Fullerton: The biggest issue I see in the industry right now is an influx of younger engineers that don't have the background and training in techniques and technology that we use in electronics today. There's a large training issue now, especially with startup and smaller companies that don't have the budget to hire experienced engineers. They bring engineers in and expect them to learn on the job, and they make basic mistakes along the way. Then, people like me come in with their supply base to help them prevent those kinds of mistakes.

One of the things we like to do is provide training to our customers. I do a “solder paste 101” training on the very basics of the solder materials. There are other sessions on advanced printing, wave solder troubleshooting, and the importance of reflow technology. The lack of training and education in the United States to teach people how to solder and be process engineers in this industry is a big issue.

Matties: Is there a large interest for people to be in this role, or is it something that they stumble into?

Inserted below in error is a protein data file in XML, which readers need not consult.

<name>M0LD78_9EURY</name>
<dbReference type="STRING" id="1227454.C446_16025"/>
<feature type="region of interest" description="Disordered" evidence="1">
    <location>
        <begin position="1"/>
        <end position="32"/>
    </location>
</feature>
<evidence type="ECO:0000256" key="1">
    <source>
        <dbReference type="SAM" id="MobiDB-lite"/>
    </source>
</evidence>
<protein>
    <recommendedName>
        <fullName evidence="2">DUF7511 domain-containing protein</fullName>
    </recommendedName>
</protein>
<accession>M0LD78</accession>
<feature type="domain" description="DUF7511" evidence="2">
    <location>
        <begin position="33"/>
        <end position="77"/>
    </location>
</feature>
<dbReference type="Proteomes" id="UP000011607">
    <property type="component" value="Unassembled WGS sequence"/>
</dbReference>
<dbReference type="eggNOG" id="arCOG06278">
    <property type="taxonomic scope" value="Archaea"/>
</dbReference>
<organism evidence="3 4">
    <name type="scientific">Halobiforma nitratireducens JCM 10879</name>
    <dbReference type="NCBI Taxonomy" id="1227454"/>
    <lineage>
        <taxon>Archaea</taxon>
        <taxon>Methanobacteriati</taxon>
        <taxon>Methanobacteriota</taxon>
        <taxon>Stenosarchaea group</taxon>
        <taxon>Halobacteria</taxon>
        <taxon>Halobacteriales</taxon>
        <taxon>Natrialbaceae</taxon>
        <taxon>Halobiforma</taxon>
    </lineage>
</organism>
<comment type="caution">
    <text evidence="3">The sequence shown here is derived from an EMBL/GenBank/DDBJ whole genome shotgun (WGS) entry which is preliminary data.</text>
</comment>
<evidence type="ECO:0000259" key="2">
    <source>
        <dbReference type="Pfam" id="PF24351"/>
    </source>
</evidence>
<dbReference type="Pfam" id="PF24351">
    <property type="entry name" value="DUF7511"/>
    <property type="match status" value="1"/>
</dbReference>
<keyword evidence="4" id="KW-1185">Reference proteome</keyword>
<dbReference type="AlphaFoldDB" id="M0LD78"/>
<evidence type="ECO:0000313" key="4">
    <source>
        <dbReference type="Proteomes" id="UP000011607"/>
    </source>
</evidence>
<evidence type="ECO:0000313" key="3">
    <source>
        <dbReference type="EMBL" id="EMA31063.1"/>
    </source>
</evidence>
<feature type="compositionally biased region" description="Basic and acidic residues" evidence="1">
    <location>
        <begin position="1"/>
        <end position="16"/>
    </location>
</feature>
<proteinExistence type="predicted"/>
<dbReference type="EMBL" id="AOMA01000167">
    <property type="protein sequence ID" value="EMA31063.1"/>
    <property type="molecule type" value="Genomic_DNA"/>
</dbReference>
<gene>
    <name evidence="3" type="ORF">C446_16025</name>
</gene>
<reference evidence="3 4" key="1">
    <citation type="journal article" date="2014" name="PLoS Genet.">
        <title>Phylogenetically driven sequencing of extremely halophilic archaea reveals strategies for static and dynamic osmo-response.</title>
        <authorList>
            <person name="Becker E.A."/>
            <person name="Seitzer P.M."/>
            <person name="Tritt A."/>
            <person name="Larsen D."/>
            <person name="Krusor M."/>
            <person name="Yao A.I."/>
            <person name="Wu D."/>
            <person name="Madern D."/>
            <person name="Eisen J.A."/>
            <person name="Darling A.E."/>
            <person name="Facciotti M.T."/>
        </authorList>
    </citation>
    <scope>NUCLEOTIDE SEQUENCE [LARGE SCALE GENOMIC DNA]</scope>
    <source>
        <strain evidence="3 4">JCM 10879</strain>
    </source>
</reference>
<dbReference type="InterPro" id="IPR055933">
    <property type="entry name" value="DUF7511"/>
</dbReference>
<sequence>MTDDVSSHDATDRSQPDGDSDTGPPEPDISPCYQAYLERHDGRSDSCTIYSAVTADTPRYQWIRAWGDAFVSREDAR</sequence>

Fullerton: A little bit of both. The people who have an interest in it gravitate towards universities that have programs for this.

Matties: That's what I was thinking, so you're dealing with people who stumbled into this career.

Fullerton: A lot of times, yes. I'm a manufacturing engineer by degree but I stumbled into electronics assembly at the start of my career. All throughout my career, I've worked with people who have a degree in electrical or mechanical engineering, and then one day they’re told to be a process engineer—"That's your new job. You're going to learn how to solder, coat, or use adhesives, and apply them in an advanced production process.” However, their educational background doesn't prepare them adequately for that, and so they have to learn on the job as they go. This lack of background knowledge usually leads to a lot of mistakes.

Matties: When you say you're shifting your effort around education, are training sessions offered online or do you visit in person?